WESTFIELD — Malik Hooker couldn’t believe his eyes.
The Quincy Wilson in front of him, the one that showed up at the Colts’ facility for the start of offseason workouts in April, looked nothing like the Quincy Wilson he’d come to expect in their first two years as teammates.
This Quincy Wilson looked lean and cut, lighter than Hooker had ever seen him before.
“He came in, what, 220, his rookie year?” Hooker said. “He lost a lot of weight to get his body where we need it to be.”
Hooker’s eyes weren’t lying to him.
Wilson, the same Wilson who’d showed up to his first training camp at 214 pounds, carrying 14 or 15 percent body fat — overweight for his frame — reported for his third season in Indianapolis at 192 pounds and a body fat of just seven percent.
The physical transformation caught the eye of Wilson’s teammates, of his coaches, of Ballard, a man who’d admitted at the end of the regular season that it wasn’t Wilson’s fault he’d been drafted at the ripe young age of 20, that the Colts bore some blame for not doing enough to help Wilson prepare emotionally for his rookie season.
The transformation that began in the first half of the 2018 season was finally complete.
“It was probably the last thing I needed to do,” Wilson said. “I’d fixed everything. I’d fixed my practice habits, my attitude, everything. The last straw was really giving my all to my diet and making sure my body was in tip-top shape.”
Wilson had already become a changed football player, had spent the second half of the season living up to the billing he’d earned as a second-round pick in Ballard’s first draft class in Indianapolis. Under immense pressure after a lackluster rookie season and an uneven first half of his second season, Wilson latched onto the leadership of veteran safety Mike Mitchell and cornerbacks coach Jonathan Gannon, and finally figured out how to play in the NFL.
Gannon got through to Wilson, taught him how to practice, demanded he play up to the level the Colts expected. Mitchell taught Wilson how to prepare, how to watch film, how to break down film.
Most importantly, he helped Wilson ignore the past and focus on moving forward.
“Mike had a big influence on him, just in terms of telling him, ‘Don’t worry about the noise. Control what I can control,’” Ballard said in May. “When you take a young player — Quincy’s a prime example — who’s 20 years old, coming out of a college where you were a 5-star recruit, had success, reading social media, second-round pick, expectations are high, and then it doesn’t go the way you thought it would go. Now you’re reading social media and everybody’s killing you. Why aren’t you starting? Why aren’t you leading the league in picks?”
Forget about Wilson’s slow start to his career. The Quincy Wilson who served as a key member of the Colts’ starting lineup for the final eight games of the season and the team’s two playoff games looked like a player on the rise. In those 10 games, Wilson allowed a paltry 65.2 quarterback rating in coverage, a number that ranked seventh in the NFL over that span, according to the analytics site Pro Football Focus.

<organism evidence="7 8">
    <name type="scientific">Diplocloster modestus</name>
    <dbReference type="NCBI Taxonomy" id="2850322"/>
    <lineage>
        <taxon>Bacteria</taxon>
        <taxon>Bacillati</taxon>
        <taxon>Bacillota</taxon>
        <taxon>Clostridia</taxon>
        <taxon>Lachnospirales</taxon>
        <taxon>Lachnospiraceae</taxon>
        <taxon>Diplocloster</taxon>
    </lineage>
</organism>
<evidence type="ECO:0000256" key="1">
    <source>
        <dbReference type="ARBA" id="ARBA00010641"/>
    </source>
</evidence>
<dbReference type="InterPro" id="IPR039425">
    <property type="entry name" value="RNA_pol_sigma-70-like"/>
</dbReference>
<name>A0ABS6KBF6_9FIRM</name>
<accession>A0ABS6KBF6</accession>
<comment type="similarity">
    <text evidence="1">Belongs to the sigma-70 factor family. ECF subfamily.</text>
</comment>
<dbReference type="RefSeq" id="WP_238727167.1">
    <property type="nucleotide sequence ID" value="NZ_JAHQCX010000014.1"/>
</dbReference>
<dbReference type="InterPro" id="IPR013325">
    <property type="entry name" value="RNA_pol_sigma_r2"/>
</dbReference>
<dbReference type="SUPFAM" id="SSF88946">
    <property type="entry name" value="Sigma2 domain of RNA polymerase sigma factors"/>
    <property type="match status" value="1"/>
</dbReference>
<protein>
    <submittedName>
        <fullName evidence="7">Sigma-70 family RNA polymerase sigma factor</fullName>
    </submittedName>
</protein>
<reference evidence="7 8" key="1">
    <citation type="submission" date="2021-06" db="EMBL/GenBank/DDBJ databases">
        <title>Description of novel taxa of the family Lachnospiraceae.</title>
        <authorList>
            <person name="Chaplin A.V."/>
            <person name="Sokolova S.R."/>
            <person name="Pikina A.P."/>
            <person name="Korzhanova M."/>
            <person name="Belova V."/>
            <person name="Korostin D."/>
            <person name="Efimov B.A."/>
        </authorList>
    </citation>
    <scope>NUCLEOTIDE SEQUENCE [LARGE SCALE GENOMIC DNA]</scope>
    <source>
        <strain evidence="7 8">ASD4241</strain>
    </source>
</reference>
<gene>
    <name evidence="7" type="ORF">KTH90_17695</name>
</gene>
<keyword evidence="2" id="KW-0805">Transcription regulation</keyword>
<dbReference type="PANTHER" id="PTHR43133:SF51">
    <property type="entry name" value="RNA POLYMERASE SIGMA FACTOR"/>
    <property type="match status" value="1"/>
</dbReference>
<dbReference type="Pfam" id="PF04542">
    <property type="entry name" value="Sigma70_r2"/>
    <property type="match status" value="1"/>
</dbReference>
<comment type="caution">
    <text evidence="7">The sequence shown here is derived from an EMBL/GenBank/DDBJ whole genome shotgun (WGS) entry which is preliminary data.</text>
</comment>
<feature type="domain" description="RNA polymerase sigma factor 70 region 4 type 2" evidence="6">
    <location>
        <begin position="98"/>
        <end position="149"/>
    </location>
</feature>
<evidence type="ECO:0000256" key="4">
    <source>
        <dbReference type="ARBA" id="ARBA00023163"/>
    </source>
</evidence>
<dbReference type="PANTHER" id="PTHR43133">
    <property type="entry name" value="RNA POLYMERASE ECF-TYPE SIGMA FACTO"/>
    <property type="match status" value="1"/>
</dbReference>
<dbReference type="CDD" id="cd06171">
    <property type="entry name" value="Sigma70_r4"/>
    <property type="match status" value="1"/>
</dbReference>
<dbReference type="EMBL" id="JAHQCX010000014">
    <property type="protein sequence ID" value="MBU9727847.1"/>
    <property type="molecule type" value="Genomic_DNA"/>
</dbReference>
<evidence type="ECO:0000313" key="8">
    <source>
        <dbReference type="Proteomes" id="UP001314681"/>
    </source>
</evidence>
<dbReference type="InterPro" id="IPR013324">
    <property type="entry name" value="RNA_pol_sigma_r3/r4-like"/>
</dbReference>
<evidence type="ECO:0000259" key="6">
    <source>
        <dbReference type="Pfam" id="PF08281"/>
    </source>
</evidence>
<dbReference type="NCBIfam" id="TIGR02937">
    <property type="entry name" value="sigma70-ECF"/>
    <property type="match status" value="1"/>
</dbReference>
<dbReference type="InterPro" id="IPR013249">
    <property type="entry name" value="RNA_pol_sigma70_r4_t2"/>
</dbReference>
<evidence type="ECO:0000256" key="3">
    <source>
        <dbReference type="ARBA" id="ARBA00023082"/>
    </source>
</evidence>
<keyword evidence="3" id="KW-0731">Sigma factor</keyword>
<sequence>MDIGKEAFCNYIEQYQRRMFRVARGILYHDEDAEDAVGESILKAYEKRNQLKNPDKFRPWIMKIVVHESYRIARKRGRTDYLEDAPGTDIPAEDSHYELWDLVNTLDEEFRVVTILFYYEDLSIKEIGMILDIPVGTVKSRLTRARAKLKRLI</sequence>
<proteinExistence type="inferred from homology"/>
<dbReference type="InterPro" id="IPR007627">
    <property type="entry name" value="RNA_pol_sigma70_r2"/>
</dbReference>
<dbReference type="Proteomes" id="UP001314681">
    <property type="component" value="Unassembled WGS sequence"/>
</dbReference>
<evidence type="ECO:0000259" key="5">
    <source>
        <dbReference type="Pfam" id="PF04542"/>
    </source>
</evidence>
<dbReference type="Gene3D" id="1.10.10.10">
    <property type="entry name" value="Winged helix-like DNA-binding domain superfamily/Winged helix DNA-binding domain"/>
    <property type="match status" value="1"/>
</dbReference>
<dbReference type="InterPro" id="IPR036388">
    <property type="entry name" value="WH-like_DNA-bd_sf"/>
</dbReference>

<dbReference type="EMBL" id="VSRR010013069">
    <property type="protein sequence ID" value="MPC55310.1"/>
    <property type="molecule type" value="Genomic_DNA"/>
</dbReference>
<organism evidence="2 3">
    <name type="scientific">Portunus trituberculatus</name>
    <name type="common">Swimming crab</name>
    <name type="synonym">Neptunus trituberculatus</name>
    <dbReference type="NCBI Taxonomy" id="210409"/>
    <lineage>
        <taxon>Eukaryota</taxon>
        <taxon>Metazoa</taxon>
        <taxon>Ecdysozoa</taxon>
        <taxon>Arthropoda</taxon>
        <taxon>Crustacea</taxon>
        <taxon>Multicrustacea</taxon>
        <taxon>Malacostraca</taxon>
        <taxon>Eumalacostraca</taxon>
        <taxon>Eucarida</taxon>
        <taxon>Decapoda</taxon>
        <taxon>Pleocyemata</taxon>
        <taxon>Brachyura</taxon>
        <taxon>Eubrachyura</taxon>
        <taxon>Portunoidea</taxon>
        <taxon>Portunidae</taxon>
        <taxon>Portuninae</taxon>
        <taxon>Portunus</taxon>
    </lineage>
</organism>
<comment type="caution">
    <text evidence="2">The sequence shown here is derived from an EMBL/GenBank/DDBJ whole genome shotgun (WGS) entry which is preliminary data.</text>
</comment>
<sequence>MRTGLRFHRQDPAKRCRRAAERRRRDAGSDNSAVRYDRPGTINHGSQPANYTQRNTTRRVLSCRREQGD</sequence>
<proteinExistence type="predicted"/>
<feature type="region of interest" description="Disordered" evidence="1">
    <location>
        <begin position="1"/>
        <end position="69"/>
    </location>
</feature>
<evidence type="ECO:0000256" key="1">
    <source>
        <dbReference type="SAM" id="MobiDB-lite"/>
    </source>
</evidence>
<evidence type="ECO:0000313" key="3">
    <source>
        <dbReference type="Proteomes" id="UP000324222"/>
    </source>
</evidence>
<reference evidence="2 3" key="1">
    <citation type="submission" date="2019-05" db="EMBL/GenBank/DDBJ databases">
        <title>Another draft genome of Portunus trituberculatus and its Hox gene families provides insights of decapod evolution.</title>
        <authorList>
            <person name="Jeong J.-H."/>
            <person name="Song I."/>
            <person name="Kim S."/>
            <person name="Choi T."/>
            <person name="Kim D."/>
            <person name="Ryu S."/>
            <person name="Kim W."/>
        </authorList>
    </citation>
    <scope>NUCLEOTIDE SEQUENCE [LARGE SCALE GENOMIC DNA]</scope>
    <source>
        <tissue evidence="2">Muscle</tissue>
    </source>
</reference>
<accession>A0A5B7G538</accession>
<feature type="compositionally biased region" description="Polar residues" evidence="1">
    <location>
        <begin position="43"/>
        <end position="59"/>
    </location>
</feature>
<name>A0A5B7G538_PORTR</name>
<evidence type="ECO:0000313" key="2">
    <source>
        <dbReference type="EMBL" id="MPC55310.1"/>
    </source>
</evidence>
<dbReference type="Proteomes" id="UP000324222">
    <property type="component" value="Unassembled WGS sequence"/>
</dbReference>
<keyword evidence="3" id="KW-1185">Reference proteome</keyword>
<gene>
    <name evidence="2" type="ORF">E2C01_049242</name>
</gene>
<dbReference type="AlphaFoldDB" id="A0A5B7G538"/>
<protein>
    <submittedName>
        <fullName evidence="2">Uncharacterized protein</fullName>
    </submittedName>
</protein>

His physical transformation had already begun.
Wilson opened last season at 205, 206 pounds, a size that seemed good for a cornerback whose 6-1 frame was part of the reason he’d been highly coveted in the draft. As the season progressed and Wilson matured, though, his weight began to drop, down to 200 pounds, and he could feel the difference.
“I started to feel better, so I just knew that I had to take the next step and just completely dedicate myself to that,” Wilson said. “Now, I feel really good running around. My lung capacity and everything, I just feel great.”
As good as Wilson was down the stretch last season, he’s back on a Colts team that carries much more depth at the cornerback position. Indianapolis drafted Temple’s Rock Ya-Sin with its first pick of the 2019 draft, and former second-round pick Jalen Collins, who lost his chance in Atlanta due to drug-related suspensions, has played well this offseason, earning some rotations with the starters in training camp so far.
But Wilson is playing better than he ever has, and he brings an added dimension to the Colts defense that is highly valuable in today’s NFL game, a game of offenses trying to spread teams out and create mismatches.
“The thing that’s really good about Quincy, and even I underestimated it coming out, he’s really football smart,” Ballard said. “He played (four) different spots for us last year: cornerback, dime, nickel, safety. On game day, he becomes very valuable. He can go man-to-man on tight ends. That’s where these long cornerbacks become very valuable.”
Wilson isn’t worried about the competition, isn’t worried about the perception.
A career that was headed the wrong way turned around last season, and he’s spent just about every minute since then eliminating all of the things that derailed his first season and a half in the NFL.
“I feel confident, I feel like everything’s in order,” Wilson said. “I’m not out here worrying about, ‘Oh, I’m still not in shape, or I don’t know what they’re expecting from me, or anything like that. I know what it takes. I know what to expect.”
For the first time at an NFL training camp, Wilson is in control.